Trump makes case for border wall in Texas, Dems push back
EL PASO, Texas (AP) — With another government shutdown threat looming, President Donald Trump headed to the Texas border tonight to argue his case that walls work as Democrats spurn his demands for billions to build such a barrier.
Trump was bound for El Paso, aiming to reshape the debate around the wall after a damaging shutdown fight and with his signature 2016 campaign promise hanging in limbo. In a case of pointed political counterprogramming, Beto O'Rourke, the former Democratic congressman from Texas now mulling a presidential run, planned an evening El Paso march and rally against the wall with dozens of local civic, human rights and Hispanic groups.
The first dueling rallies of the 2020 election season were set to serve as a preview of a heated yearslong fight over the direction of the country. And they made clear that Trump's long-promised border wall is sure to play an outsized role in the presidential race, as both sides use it to try to rally their supporters and highlight their contrasting approaches.
The rallies launch a crucial week for Trump as Democrats and Republicans remain locked in negotiations over border wall funding ahead of a midnight Friday deadline that could force another government shutdown. While lawmakers and the White House had appeared optimistic at the end of last week that negotiators were closing in on a deal, talks faltered over the weekend over Democrats' demands to limit the number of migrants whom authorities can detain.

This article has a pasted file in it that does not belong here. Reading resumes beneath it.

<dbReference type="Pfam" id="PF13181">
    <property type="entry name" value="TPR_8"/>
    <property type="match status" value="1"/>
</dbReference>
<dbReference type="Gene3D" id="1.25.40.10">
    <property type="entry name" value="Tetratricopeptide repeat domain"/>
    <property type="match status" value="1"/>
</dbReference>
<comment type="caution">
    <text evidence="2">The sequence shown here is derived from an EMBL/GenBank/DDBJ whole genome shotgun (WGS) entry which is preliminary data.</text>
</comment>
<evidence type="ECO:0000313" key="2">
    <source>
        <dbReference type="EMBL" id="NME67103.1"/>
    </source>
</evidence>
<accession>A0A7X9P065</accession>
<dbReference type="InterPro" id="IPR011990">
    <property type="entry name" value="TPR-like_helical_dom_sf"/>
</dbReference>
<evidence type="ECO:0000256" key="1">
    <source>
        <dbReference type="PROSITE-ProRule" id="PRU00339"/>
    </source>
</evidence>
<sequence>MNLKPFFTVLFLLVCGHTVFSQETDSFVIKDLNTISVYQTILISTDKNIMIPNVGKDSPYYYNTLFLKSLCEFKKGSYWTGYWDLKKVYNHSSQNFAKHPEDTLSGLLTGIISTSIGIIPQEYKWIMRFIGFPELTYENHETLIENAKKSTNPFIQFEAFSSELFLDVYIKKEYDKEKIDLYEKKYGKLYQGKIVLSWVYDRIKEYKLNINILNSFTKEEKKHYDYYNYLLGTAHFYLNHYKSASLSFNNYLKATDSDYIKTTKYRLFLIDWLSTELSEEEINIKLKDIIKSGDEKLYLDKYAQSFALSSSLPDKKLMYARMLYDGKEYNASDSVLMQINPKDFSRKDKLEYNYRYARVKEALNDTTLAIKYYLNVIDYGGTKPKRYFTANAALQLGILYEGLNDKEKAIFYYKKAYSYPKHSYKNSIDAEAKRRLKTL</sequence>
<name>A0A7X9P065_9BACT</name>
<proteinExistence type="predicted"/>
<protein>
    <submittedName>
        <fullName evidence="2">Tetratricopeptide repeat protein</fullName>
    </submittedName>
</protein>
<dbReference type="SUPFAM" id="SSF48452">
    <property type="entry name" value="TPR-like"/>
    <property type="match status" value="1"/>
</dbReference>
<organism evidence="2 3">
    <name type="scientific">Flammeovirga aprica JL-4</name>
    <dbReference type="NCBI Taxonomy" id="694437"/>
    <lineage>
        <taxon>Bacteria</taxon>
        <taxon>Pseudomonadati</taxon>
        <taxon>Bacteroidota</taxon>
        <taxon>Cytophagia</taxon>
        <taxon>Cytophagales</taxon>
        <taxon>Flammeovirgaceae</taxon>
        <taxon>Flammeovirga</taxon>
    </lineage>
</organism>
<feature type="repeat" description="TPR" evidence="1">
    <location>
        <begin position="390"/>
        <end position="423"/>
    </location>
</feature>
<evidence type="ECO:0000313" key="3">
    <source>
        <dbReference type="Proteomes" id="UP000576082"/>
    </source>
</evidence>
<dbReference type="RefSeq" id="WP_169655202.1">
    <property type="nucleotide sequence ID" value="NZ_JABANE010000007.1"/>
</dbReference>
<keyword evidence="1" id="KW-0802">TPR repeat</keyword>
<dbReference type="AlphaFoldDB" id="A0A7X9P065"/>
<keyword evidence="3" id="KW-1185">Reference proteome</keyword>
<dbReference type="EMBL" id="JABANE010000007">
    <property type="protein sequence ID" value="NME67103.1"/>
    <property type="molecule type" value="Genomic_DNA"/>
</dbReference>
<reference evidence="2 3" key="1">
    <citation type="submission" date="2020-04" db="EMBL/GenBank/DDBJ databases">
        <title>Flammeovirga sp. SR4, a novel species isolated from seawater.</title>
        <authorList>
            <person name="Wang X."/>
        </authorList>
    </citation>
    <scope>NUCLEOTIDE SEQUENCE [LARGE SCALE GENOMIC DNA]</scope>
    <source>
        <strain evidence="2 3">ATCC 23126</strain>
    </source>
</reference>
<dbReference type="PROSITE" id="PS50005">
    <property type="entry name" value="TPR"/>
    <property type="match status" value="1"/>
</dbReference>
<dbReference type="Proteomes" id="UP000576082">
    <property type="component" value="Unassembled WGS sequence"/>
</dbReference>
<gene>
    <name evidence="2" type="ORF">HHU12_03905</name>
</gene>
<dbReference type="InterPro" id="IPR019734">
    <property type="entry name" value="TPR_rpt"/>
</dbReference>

Trump tried to put the blame on Democrats as he left Washington, saying they didn't want to provide the bed space needed to detain dangerous people wanting to come into the U.S.
"Now it turns out not only don't they want to give us money for the wall, they don't want to give us the space to detain murderers, criminals, drug dealers, human smugglers," he said. "How bad it that?"
Democrats reject that characterization, countering that they are trying to curb what they see as unnecessarily harsh enforcement by immigration officials.
Trump has repeatedly pointed to El Paso to make his case that a border wall is necessary, claiming that barriers turned the city from one of the nation's most dangerous to one of its safest. But that's not true.
El Paso had a murder rate of less than half the national average in 2005, a year before the most recent expansion of its border fence. That's despite being just across the border from Ciudad Juarez, Mexico, a city plagued by drug violence.
The FBI's Uniform Crime Report shows El Paso's annual number of reported violent crimes dropped from nearly 5,000 in 1995 to nearly 2,700 in 2016. But that corresponded with similar declines in violent crime nationwide and included periods when the city's crime rates increased year over year, despite new fencing and walls.